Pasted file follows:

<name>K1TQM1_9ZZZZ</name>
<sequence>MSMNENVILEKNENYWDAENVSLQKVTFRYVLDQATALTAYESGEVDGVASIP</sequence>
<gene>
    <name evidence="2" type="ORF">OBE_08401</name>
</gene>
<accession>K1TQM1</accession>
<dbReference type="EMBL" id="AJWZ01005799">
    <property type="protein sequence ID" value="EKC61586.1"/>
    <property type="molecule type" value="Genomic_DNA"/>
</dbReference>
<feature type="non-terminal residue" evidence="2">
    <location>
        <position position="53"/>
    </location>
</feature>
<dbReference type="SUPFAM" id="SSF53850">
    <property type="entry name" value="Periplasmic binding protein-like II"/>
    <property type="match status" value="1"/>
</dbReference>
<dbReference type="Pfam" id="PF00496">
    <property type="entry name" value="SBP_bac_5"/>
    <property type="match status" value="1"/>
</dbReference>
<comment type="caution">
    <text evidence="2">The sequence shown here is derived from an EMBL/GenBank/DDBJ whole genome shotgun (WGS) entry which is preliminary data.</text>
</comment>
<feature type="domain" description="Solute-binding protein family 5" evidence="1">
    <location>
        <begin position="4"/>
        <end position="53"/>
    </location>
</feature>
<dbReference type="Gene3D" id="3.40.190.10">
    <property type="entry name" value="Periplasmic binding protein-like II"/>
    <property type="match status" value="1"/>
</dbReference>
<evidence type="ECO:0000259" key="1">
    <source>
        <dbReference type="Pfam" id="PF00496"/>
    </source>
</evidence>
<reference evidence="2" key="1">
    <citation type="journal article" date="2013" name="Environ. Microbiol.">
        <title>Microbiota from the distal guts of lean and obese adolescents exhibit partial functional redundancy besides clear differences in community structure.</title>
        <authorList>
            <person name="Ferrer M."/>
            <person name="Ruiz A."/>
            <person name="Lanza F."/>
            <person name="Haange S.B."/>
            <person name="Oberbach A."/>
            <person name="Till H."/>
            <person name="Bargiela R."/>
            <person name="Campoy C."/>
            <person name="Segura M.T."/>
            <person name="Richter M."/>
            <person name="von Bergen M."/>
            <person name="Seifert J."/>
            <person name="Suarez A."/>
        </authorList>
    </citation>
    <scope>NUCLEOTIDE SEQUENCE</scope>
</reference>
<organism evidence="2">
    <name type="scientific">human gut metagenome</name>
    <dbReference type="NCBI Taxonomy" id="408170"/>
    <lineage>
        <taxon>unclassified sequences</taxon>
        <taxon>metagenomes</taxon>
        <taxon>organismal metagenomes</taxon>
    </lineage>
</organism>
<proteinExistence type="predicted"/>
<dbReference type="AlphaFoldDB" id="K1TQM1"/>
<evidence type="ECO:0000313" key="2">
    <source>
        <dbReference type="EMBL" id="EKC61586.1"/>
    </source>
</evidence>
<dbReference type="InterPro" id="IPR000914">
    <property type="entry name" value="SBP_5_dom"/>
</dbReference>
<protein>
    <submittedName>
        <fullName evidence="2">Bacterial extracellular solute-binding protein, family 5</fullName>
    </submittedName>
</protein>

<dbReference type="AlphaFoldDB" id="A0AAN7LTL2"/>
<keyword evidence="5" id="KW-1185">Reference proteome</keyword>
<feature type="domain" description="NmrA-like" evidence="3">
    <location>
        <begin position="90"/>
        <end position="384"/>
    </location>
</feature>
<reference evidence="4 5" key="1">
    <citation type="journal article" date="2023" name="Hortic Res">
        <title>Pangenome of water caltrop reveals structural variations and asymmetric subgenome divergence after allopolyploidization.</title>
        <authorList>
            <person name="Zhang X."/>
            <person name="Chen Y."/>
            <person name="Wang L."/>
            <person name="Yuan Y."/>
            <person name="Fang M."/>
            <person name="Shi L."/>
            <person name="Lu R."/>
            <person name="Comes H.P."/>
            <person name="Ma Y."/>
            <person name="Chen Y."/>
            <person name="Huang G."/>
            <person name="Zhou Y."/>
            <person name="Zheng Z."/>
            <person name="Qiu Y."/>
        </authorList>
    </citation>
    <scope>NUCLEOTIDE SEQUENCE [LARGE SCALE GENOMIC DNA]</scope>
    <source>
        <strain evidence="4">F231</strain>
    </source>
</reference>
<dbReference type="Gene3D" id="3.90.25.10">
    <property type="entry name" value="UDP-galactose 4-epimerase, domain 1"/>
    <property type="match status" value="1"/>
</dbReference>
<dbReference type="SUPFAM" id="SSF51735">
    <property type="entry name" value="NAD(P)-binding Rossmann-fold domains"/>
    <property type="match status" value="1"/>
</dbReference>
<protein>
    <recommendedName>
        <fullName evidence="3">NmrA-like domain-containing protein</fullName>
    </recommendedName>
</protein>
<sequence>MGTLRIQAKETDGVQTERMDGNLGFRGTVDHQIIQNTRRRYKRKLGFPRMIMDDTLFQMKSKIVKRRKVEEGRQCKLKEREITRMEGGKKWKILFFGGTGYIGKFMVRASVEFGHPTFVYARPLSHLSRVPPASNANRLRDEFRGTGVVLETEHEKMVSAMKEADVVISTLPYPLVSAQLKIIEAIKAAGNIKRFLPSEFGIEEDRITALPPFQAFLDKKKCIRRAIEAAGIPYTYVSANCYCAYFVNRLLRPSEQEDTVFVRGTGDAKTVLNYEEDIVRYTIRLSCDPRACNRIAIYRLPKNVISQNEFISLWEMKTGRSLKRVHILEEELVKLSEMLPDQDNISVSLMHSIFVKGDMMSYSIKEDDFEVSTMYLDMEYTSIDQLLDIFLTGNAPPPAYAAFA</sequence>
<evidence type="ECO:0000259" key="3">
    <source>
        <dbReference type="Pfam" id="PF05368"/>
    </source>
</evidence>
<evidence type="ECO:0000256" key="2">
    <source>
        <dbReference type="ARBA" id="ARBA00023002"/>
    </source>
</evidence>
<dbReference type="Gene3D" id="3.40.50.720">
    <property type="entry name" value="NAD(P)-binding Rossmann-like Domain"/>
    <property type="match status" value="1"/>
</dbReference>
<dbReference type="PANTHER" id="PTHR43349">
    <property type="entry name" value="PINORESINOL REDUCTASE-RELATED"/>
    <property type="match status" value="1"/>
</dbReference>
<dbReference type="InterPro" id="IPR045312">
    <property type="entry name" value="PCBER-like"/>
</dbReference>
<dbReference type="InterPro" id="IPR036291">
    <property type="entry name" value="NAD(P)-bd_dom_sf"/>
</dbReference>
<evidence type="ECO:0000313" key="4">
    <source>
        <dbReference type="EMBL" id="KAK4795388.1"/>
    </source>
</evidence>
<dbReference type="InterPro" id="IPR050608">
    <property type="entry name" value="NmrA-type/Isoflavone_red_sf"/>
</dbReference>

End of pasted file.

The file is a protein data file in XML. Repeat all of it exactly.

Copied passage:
<name>K1TQM1_9ZZZZ</name>
<sequence>MSMNENVILEKNENYWDAENVSLQKVTFRYVLDQATALTAYESGEVDGVASIP</sequence>
<gene>
    <name evidence="2" type="ORF">OBE_08401</name>
</gene>
<accession>K1TQM1</accession>
<dbReference type="EMBL" id="AJWZ01005799">
    <property type="protein sequence ID" value="EKC61586.1"/>
    <property type="molecule type" value="Genomic_DNA"/>
</dbReference>
<feature type="non-terminal residue" evidence="2">
    <location>
        <position position="53"/>
    </location>
</feature>
<dbReference type="SUPFAM" id="SSF53850">
    <property type="entry name" value="Periplasmic binding protein-like II"/>
    <property type="match status" value="1"/>
</dbReference>
<dbReference type="Pfam" id="PF00496">
    <property type="entry name" value="SBP_bac_5"/>
    <property type="match status" value="1"/>
</dbReference>
<comment type="caution">
    <text evidence="2">The sequence shown here is derived from an EMBL/GenBank/DDBJ whole genome shotgun (WGS) entry which is preliminary data.</text>
</comment>
<feature type="domain" description="Solute-binding protein family 5" evidence="1">
    <location>
        <begin position="4"/>
        <end position="53"/>
    </location>
</feature>
<dbReference type="Gene3D" id="3.40.190.10">
    <property type="entry name" value="Periplasmic binding protein-like II"/>
    <property type="match status" value="1"/>
</dbReference>
<evidence type="ECO:0000259" key="1">
    <source>
        <dbReference type="Pfam" id="PF00496"/>
    </source>
</evidence>
<reference evidence="2" key="1">
    <citation type="journal article" date="2013" name="Environ. Microbiol.">
        <title>Microbiota from the distal guts of lean and obese adolescents exhibit partial functional redundancy besides clear differences in community structure.</title>
        <authorList>
            <person name="Ferrer M."/>
            <person name="Ruiz A."/>
            <person name="Lanza F."/>
            <person name="Haange S.B."/>
            <person name="Oberbach A."/>
            <person name="Till H."/>
            <person name="Bargiela R."/>
            <person name="Campoy C."/>
            <person name="Segura M.T."/>
            <person name="Richter M."/>
            <person name="von Bergen M."/>
            <person name="Seifert J."/>
            <person name="Suarez A."/>
        </authorList>
    </citation>
    <scope>NUCLEOTIDE SEQUENCE</scope>
</reference>
<organism evidence="2">
    <name type="scientific">human gut metagenome</name>
    <dbReference type="NCBI Taxonomy" id="408170"/>
    <lineage>
        <taxon>unclassified sequences</taxon>
        <taxon>metagenomes</taxon>
        <taxon>organismal metagenomes</taxon>
    </lineage>
</organism>
<proteinExistence type="predicted"/>
<dbReference type="AlphaFoldDB" id="K1TQM1"/>
<evidence type="ECO:0000313" key="2">
    <source>
        <dbReference type="EMBL" id="EKC61586.1"/>
    </source>
</evidence>
<dbReference type="InterPro" id="IPR000914">
    <property type="entry name" value="SBP_5_dom"/>
</dbReference>
<protein>
    <submittedName>
        <fullName evidence="2">Bacterial extracellular solute-binding protein, family 5</fullName>
    </submittedName>
</protein>

<dbReference type="AlphaFoldDB" id="A0AAN7LTL2"/>
<keyword evidence="5" id="KW-1185">Reference proteome</keyword>
<feature type="domain" description="NmrA-like" evidence="3">
    <location>
        <begin position="90"/>
        <end position="384"/>
    </location>
</feature>
<reference evidence="4 5" key="1">
    <citation type="journal article" date="2023" name="Hortic Res">
        <title>Pangenome of water caltrop reveals structural variations and asymmetric subgenome divergence after allopolyploidization.</title>
        <authorList>
            <person name="Zhang X."/>
            <person name="Chen Y."/>
            <person name="Wang L."/>
            <person name="Yuan Y."/>
            <person name="Fang M."/>
            <person name="Shi L."/>
            <person name="Lu R."/>
            <person name="Comes H.P."/>
            <person name="Ma Y."/>
            <person name="Chen Y."/>
            <person name="Huang G."/>
            <person name="Zhou Y."/>
            <person name="Zheng Z."/>
            <person name="Qiu Y."/>
        </authorList>
    </citation>
    <scope>NUCLEOTIDE SEQUENCE [LARGE SCALE GENOMIC DNA]</scope>
    <source>
        <strain evidence="4">F231</strain>
    </source>
</reference>
<dbReference type="Gene3D" id="3.90.25.10">
    <property type="entry name" value="UDP-galactose 4-epimerase, domain 1"/>
    <property type="match status" value="1"/>
</dbReference>
<dbReference type="SUPFAM" id="SSF51735">
    <property type="entry name" value="NAD(P)-binding Rossmann-fold domains"/>
    <property type="match status" value="1"/>
</dbReference>
<protein>
    <recommendedName>
        <fullName evidence="3">NmrA-like domain-containing protein</fullName>
    </recommendedName>
</protein>
<sequence>MGTLRIQAKETDGVQTERMDGNLGFRGTVDHQIIQNTRRRYKRKLGFPRMIMDDTLFQMKSKIVKRRKVEEGRQCKLKEREITRMEGGKKWKILFFGGTGYIGKFMVRASVEFGHPTFVYARPLSHLSRVPPASNANRLRDEFRGTGVVLETEHEKMVSAMKEADVVISTLPYPLVSAQLKIIEAIKAAGNIKRFLPSEFGIEEDRITALPPFQAFLDKKKCIRRAIEAAGIPYTYVSANCYCAYFVNRLLRPSEQEDTVFVRGTGDAKTVLNYEEDIVRYTIRLSCDPRACNRIAIYRLPKNVISQNEFISLWEMKTGRSLKRVHILEEELVKLSEMLPDQDNISVSLMHSIFVKGDMMSYSIKEDDFEVSTMYLDMEYTSIDQLLDIFLTGNAPPPAYAAFA</sequence>
<evidence type="ECO:0000259" key="3">
    <source>
        <dbReference type="Pfam" id="PF05368"/>
    </source>
</evidence>
<evidence type="ECO:0000256" key="2">
    <source>
        <dbReference type="ARBA" id="ARBA00023002"/>
    </source>
</evidence>
<dbReference type="Gene3D" id="3.40.50.720">
    <property type="entry name" value="NAD(P)-binding Rossmann-like Domain"/>
    <property type="match status" value="1"/>
</dbReference>
<dbReference type="PANTHER" id="PTHR43349">
    <property type="entry name" value="PINORESINOL REDUCTASE-RELATED"/>
    <property type="match status" value="1"/>
</dbReference>
<dbReference type="InterPro" id="IPR045312">
    <property type="entry name" value="PCBER-like"/>
</dbReference>
<dbReference type="InterPro" id="IPR036291">
    <property type="entry name" value="NAD(P)-bd_dom_sf"/>
</dbReference>
<evidence type="ECO:0000313" key="4">
    <source>
        <dbReference type="EMBL" id="KAK4795388.1"/>
    </source>
</evidence>
<dbReference type="InterPro" id="IPR050608">
    <property type="entry name" value="NmrA-type/Isoflavone_red_sf"/>
</dbReference>